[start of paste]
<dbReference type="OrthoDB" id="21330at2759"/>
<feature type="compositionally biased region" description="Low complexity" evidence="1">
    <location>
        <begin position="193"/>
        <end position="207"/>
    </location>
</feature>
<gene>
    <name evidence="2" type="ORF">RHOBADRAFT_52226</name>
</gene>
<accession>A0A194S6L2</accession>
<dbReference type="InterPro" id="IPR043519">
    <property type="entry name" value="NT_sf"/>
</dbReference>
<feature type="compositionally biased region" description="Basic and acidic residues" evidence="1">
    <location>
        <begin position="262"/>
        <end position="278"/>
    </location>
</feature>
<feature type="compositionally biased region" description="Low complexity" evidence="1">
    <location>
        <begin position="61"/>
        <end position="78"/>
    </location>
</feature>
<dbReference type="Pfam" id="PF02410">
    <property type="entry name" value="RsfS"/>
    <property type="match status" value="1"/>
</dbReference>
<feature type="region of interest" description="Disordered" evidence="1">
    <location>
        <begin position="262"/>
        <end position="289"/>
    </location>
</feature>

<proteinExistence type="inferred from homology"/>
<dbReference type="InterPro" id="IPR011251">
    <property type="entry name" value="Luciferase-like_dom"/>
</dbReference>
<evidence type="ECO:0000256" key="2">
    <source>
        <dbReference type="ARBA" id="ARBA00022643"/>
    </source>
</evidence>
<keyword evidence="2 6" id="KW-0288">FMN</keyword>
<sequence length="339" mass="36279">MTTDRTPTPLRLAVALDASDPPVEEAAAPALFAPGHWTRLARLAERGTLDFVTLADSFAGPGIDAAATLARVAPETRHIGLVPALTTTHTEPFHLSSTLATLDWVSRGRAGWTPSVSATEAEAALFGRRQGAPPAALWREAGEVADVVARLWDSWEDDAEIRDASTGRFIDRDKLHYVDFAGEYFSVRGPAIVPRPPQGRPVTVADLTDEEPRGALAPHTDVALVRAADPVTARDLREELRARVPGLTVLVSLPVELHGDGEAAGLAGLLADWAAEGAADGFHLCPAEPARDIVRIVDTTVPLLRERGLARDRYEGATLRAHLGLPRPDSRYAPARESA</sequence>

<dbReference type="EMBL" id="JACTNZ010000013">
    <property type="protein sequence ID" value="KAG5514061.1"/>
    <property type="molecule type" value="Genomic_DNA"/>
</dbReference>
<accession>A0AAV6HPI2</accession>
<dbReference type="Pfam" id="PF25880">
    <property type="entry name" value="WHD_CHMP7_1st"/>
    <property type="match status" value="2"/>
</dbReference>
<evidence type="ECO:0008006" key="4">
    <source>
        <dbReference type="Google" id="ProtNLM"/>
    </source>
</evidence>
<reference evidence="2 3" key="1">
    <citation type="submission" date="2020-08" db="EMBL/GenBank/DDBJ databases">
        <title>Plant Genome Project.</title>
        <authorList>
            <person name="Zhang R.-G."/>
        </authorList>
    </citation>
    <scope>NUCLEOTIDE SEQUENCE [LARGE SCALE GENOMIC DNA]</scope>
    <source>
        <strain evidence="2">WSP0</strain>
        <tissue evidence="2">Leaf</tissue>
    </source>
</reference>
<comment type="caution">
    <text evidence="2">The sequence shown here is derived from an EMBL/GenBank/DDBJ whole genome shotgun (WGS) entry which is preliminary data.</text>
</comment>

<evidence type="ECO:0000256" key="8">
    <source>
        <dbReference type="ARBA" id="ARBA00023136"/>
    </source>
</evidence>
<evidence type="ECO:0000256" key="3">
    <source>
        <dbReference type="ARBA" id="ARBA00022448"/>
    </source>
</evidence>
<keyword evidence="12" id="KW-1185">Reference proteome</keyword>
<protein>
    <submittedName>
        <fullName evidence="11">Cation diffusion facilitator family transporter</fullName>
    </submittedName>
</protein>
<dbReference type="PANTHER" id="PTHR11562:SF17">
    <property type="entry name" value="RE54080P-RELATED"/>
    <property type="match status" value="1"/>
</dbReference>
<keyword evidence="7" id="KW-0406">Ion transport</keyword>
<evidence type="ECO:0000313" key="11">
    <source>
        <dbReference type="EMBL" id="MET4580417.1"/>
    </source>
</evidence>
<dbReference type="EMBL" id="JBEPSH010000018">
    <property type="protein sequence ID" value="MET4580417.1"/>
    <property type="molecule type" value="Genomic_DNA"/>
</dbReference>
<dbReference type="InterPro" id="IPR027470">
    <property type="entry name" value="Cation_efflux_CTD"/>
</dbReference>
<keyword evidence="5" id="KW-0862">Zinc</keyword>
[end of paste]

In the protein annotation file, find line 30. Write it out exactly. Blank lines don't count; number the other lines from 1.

</dbReference>